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Can Intelligence be Improved?

By: Hsin-Yi Cohen BSc, MA, MSt - Updated: 1 Jan 2013 | comments*Discuss
 
Improving Intelligence Increasing

Is it possible to increase your intelligence? The number of parents anxiously paying for extra tuition and feeding their children special diets obviously think so but the nature vs. nature debate has been going on for decades and looks likely to continue unabated for some time to come. To what extent can intelligence be “acquired” or nutured? Certainly, no-one to can deny that intelligence is hereditary to some extent but it seems that an individual’s environment and development can play an important role as well. Lacking sufficient stimulation, even a child with naturally high intelligence may fail to reach his/her full potential.

Are you Born With It?

Scientific studies have definitely uncovered genes linked to intelligence and for example, identical twins from the same egg and sharing the same genetic make-up are more likely to get the same IQ score than non-identical twins from different eggs. Other research studies have shown a correlation between intelligence and the overall size of the brain, as well as its glucose metabolic rate during problem solving. Studies on animals provide further support for a genetic basis to intelligence, for example inbred mice demonstrating individual differences in aspects of learning and mice with certain genes “knocked out” displaying interference with specific spatial tasks.

Can you Nurture it?

Despite the genetic component, intelligence is a complex, multi-dimensional phenomenon and it is more the result of the way your genes interact with your environment than necessarily the genes themselves. Thus social factors, such as your educational background, and physical environment factors, such as your diet, could influence your intelligence, especially during your crucial childhood and adolescent years. For example, children from working class families that have been adopted into middle class families obtain a significantly IQ higher score regardless of differences in race and gender.

Research has shown that better parenting, schooling and emotional environment (eg, leisure time for stimulating activities) can improve IQ scores. For example, one study reveals that there is temporary drop in IQ during school vacations and that delays in schooling causes IQ to drop on average 5 points per year.

At a younger age, selecting the right kind of toys and providing the right kind of mental stimulation can make a significant difference. For example, choosing a toy that stimulates the imagination and develops attention and concentration, such as Lego, is ideal but it is also important for adults to spend time with the child, interacting with the toy and giving guidance. Other good toys are those that require sensory involvement, such as touch, hearing and sight, which promotes greater learning.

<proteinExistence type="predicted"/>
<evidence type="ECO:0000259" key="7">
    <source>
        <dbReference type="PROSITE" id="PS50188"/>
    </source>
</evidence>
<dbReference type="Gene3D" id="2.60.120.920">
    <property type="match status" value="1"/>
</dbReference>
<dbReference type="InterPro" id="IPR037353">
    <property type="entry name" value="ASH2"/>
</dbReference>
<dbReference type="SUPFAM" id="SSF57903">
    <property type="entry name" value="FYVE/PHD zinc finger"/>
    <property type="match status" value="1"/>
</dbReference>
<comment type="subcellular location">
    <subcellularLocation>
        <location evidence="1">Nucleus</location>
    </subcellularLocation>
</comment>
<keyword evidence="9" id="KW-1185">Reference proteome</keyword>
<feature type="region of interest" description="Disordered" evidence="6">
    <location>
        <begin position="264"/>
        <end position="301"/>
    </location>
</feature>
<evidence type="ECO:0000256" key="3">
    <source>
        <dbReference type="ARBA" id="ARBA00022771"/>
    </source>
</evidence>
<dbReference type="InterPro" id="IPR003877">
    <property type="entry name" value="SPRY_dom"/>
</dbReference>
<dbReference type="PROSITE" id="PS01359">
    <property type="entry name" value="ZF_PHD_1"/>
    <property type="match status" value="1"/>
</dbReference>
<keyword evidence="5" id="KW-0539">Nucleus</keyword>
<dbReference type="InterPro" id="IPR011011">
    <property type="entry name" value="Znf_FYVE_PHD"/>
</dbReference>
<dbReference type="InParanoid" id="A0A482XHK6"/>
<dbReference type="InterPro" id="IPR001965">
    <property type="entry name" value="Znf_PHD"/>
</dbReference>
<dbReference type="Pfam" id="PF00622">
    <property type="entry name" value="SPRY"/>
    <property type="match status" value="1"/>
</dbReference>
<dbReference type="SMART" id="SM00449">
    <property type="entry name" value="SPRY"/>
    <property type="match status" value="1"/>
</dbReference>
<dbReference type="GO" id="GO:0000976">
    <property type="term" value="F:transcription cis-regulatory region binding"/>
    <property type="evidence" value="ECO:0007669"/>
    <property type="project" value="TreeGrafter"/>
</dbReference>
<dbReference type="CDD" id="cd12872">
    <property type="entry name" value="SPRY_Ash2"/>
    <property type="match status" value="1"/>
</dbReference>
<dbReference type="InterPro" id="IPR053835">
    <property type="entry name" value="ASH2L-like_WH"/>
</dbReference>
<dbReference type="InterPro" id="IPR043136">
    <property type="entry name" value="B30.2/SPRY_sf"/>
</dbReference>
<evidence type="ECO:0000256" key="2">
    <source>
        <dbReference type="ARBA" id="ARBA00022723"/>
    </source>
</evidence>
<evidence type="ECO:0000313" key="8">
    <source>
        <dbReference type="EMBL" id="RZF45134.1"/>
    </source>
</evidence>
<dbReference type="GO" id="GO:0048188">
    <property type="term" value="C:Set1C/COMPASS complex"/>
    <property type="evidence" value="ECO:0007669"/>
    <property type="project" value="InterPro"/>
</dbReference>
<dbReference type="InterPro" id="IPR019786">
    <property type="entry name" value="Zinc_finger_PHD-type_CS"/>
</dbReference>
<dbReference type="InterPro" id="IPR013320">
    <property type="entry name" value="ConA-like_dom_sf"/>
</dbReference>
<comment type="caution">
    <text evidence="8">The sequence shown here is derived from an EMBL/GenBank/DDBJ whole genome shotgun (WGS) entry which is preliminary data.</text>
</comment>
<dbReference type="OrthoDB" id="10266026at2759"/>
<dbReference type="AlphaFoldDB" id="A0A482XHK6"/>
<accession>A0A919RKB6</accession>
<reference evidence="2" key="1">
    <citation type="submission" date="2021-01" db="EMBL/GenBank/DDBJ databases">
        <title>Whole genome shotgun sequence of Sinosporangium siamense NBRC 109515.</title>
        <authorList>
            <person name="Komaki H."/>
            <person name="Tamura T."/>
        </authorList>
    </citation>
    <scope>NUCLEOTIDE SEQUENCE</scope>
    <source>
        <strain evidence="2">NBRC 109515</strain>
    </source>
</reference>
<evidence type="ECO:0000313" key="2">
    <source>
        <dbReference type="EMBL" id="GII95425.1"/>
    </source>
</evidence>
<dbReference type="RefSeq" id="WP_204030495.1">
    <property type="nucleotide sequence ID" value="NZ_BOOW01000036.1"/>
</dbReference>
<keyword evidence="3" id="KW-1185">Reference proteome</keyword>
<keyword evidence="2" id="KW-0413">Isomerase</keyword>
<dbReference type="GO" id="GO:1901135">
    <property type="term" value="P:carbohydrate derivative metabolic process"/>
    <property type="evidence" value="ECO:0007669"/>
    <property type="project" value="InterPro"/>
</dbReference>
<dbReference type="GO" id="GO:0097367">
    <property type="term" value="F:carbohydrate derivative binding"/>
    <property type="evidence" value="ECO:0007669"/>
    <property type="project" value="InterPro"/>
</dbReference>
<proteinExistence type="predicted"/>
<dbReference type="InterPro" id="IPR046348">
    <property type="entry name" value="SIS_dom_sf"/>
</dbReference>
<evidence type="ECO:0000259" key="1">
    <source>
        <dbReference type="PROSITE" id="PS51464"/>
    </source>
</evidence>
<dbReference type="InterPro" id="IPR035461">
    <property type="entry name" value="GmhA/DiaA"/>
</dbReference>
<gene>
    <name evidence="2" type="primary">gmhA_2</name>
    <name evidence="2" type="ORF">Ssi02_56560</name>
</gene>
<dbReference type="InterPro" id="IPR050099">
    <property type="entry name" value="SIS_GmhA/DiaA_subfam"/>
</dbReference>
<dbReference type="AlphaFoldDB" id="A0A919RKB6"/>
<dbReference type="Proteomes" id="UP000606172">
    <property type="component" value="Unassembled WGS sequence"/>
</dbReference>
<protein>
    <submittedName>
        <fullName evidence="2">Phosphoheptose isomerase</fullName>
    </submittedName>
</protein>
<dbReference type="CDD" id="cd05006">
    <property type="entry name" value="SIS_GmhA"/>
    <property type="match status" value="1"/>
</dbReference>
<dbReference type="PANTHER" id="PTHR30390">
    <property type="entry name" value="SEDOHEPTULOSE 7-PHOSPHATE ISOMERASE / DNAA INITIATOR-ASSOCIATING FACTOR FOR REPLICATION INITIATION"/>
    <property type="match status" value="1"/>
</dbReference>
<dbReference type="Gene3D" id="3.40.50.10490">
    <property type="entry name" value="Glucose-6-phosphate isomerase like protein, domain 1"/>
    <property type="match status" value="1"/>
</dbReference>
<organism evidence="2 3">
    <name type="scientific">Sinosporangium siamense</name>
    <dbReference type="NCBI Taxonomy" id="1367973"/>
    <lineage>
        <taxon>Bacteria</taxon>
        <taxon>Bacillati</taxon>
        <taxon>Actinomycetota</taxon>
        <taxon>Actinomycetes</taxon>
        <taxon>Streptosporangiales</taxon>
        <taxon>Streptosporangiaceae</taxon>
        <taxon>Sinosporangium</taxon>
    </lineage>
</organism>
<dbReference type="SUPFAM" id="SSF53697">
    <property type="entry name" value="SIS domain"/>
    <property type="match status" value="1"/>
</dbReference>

Good nutrition is also vital for optimal brain function and development, particularly during childhood. In particular, the essential fatty acids which make up 60% of the brain are crucial in maintaining optimal brain function, as they play key roles in the communication between brain neurons. Studies have shown that diets lacking in the essential fatty acids required for brain health lead to seriously impaired learning skills and in some cases, are even linked to mental disorders. Conversely, diets supplemented with the correct amounts of fatty acids, like alpha-linoeic acid (ALA) and docosahexaenoic acid (DHA) result in improved mental performance and IQ scores as well as better moods and ability to handle stress.

What are you Actually Improving?

Of course, don’t forget the controversy surrounding the definition of intelligence and the validity of the IQ score in measuring intelligence. Just because you manage to increase your IQ test score does not necessarily mean that you have improved your intelligence overall. You may simply have enhanced those mental abilities which are favoured by conventional IQ tests. Similarly, just because you score low on IQ tests does not necessarily mean that your intelligence overall didn’t improve, as it may have improved in other aspects not assessed by these tests, which tend to focus on linguistic and logical intelligence.

The general consensus at the moment on the nature vs. nurture debate for intelligence appears to be 50/50 and more research is required to determine the relative extent of influence by each factor.

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